Your responsibility as a leader is to gather resources, understand the situation, and execute strategy accordingly.

 

Take-Away #4

Championship teams fail when the leader doesn’t know the situation. You can have the most talented team in the world, but if you don’t use the talent properly you’re setting your team up for failure.


Empower Your Audience.

Create Positive Change.

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Mistake #5: They’re Boring

Bad leaders are boring. You’ve got to have fun, and it’s your job as the leader to create that fun.

Dance parties on Fridays. Funny videos on Saturdays. No-pads practice. Hats-only practice. All of these are ways previous coaches have encouraged laughter and enjoyment from the team. The laughter brought us together. It made us more productive. And we won.

You become boring when you focus on work 100% of the time. The reality is that people just don’t respond to that. Championship teams certainly don’t.

 

Two things happen when you don’t have fun:

  1. You miss everything. You miss congratulating the sales member who got the big lead. You miss planning a holiday party. You miss celebrating the new hire. Nobody wants to be in an office that never has fun.
  2. You burn out and so does your team. Burnout is going to happen at some point, and as a leader you should know the situation well enough to spot when your team is reaching that burnout point. That’s when you know to create some fun.

Good leaders know when to work and when to have fun. They know that by not being boring they can prevent burnout, bring their team together, and increase workplace productivity.  

 

Take-Away #5

Don’t get so caught up in the big picture that you lose sight of the small picture. Build in fun to your workday, your work week, and your workplace.


 

Mistake #6: They Take All The Credit

Every game we won was because of our coach, and every game we lost was because of us. We were a talented team, but the coach took all the credit for success. That created a huge disconnect between us and him.

You end up losing the buy-in of hardworking team members when you take all the credit for success. Leaders play an important role in bringing a team to success, but how about showing some appreciation for your team’s hard work?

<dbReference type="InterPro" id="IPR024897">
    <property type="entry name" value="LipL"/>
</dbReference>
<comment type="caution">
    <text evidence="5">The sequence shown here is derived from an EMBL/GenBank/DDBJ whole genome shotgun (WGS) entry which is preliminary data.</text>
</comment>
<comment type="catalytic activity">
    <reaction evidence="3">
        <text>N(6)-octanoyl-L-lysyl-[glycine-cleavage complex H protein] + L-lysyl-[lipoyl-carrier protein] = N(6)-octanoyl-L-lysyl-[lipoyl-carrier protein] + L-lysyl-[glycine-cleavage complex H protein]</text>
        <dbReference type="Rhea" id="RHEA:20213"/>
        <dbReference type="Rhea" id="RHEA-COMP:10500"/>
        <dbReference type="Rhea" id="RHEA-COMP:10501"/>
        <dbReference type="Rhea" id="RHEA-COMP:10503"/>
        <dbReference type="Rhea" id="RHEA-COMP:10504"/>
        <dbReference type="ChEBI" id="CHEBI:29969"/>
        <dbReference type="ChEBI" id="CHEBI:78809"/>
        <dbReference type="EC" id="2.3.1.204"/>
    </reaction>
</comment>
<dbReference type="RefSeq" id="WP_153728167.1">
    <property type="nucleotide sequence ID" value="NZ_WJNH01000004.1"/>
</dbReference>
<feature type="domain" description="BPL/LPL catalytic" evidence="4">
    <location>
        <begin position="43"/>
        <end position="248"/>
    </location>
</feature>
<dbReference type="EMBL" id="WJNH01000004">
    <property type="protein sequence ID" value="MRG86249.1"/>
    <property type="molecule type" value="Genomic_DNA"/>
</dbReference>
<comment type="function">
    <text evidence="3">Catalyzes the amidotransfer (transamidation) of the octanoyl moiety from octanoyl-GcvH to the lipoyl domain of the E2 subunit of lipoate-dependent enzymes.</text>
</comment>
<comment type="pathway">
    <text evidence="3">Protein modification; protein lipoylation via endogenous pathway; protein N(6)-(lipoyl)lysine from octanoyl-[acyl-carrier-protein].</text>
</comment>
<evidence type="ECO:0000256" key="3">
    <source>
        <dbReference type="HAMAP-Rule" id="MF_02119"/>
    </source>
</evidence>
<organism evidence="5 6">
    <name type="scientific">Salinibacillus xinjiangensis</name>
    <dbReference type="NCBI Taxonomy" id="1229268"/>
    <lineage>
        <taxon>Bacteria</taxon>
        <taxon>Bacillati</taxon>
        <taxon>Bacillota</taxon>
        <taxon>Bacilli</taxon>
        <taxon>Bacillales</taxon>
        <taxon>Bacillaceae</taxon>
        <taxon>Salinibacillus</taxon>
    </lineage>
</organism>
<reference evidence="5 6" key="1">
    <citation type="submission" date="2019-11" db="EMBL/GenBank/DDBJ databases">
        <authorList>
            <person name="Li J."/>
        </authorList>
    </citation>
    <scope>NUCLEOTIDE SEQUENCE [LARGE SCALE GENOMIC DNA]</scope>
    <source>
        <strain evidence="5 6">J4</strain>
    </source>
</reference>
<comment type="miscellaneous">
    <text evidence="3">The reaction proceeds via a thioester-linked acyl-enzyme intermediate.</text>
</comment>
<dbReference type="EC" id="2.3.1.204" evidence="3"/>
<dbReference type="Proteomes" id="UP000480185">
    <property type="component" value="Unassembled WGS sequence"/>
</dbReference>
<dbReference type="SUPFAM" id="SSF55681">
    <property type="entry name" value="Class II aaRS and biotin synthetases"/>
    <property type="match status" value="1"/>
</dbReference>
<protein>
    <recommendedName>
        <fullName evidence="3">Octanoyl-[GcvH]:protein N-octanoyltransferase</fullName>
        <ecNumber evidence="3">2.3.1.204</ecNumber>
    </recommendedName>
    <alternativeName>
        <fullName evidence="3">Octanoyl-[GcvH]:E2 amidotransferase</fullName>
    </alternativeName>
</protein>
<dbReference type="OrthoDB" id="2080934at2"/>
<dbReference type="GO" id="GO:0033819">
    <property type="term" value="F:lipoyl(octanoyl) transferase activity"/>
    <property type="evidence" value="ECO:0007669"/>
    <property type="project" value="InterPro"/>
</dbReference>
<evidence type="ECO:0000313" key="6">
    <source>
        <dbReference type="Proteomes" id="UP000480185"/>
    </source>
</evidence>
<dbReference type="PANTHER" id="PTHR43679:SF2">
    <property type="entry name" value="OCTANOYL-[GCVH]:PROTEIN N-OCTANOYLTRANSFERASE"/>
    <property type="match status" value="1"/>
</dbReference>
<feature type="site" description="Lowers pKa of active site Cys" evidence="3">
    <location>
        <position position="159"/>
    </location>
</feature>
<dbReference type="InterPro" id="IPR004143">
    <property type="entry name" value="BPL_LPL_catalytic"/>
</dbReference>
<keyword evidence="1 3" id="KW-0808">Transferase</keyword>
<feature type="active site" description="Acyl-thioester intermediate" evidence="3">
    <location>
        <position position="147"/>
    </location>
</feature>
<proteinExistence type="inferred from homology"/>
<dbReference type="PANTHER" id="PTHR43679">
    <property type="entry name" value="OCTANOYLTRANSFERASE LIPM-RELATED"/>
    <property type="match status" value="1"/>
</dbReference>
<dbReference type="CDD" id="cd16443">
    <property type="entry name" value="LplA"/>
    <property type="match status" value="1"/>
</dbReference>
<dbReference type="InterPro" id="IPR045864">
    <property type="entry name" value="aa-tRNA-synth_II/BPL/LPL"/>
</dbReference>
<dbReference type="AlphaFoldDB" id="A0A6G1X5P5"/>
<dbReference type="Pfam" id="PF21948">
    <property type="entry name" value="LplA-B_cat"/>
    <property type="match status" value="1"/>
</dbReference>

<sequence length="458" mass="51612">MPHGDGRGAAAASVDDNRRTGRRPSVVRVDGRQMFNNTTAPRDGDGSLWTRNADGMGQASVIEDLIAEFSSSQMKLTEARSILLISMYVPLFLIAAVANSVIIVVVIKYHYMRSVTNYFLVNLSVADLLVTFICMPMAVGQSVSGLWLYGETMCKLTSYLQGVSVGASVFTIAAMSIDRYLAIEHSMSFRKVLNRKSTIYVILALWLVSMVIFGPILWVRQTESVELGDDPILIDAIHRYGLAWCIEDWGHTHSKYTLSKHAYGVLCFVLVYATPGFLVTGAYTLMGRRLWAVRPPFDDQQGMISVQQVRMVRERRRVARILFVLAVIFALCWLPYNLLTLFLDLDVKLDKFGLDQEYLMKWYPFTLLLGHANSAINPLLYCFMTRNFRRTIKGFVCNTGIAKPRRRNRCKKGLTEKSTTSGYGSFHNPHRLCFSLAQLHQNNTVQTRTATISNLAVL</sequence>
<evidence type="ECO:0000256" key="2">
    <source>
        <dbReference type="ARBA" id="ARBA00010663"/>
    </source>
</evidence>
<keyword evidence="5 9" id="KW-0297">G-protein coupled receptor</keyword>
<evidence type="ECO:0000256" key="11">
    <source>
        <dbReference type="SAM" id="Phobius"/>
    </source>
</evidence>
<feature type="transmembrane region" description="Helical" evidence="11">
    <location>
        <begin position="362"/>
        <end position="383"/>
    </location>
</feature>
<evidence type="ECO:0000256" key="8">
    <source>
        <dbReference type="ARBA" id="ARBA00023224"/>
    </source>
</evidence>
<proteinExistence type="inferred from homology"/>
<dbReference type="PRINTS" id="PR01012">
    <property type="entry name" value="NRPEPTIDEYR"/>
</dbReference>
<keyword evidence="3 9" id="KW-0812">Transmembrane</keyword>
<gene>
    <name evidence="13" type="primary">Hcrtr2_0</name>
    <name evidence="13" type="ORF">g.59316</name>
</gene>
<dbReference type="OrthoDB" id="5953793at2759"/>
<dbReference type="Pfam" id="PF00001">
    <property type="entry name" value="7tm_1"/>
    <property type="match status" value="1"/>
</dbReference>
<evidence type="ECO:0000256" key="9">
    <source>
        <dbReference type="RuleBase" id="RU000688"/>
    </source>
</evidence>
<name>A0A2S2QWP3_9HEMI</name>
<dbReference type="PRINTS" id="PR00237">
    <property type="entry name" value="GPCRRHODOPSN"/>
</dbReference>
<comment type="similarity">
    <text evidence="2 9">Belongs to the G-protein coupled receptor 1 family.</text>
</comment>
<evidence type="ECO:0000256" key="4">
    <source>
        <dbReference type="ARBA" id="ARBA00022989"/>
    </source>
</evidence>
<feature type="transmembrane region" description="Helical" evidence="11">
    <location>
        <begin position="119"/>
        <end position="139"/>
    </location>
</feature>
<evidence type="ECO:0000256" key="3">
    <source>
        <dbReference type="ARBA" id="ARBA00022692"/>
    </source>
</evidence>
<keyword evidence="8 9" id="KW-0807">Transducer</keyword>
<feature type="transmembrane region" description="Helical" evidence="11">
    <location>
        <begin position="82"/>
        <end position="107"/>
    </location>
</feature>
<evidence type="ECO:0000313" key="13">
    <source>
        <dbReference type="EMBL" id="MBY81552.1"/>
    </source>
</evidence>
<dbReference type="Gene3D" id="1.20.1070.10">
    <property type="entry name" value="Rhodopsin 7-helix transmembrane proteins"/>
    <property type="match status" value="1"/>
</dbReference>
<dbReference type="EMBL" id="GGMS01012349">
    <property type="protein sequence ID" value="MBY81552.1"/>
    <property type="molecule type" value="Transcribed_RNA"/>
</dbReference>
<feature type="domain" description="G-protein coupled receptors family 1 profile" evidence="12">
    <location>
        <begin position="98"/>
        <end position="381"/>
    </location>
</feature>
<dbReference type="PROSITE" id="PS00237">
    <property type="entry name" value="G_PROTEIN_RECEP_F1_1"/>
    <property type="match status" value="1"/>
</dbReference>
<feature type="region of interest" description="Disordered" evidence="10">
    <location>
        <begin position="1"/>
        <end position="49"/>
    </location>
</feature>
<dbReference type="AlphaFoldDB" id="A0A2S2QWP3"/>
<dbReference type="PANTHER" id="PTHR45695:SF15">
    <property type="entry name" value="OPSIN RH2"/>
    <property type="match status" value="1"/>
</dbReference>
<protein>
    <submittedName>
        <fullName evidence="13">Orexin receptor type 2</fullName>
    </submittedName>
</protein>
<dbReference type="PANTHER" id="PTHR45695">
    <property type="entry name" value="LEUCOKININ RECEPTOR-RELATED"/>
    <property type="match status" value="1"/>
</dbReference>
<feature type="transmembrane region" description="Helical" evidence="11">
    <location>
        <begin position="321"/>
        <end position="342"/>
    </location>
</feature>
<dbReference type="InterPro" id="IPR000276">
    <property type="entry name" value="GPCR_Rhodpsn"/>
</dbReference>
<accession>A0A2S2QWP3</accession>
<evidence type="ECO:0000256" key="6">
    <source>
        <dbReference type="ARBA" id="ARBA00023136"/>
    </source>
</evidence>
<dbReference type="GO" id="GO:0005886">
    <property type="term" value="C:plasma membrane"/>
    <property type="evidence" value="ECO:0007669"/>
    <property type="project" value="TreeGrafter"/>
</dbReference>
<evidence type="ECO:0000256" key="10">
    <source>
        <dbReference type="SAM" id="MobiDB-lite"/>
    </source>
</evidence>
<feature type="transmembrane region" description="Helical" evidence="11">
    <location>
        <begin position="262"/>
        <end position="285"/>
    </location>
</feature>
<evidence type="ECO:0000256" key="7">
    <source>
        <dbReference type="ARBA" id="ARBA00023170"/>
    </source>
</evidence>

What about the website designer who set up the backend information in order to get a lead form that goes directly to the right person’s inbox? What about the media strategist who came in over the weekend while her family was in town to make sure our team was prepared for Monday?

Take the last seat on the congratulations train and start recognizing the achievements of your team members.  

 

Take-Away #6

Show praise where praise is due. Leaders lose the buy-in of their team members when they take too much credit for a victory. Nobody wants to work for a person who steals their achievements.


 

Mistake #7: They Fail To Frame Failure

We lost five games that season but won the Super Bowl. At no point during those five “failure” games did our coach say our season was over. Instead he reframed the situation. He changed the schedule. He asked for more effort. He outlined specific points of emphasis that needed improvement.  In doing so he gave our team direction in a way that created action and ultimately led to a  Super Bowl victory.

You must frame “failures” in a way that creates action that leads to success.

When you frame failure this way, everybody understands why the team failed AND what needs to be done to succeed. It helps create those short-term goals so when you ask your team to come in on a Saturday, they know it’s because you’re not on track.

Take-Away #7

Frame your “failures” in a constructive way. You WILL devastate your championship-level team if no one knows what to do with the failure.

 

The Final Take-Away

There are no perfect leaders, just a lot of bad ones. Don’t let poor leadership block your team from becoming champions.

 

Empower Your Audience.

Create Positive Change.

>> Book Ryan Harris for your event: Click here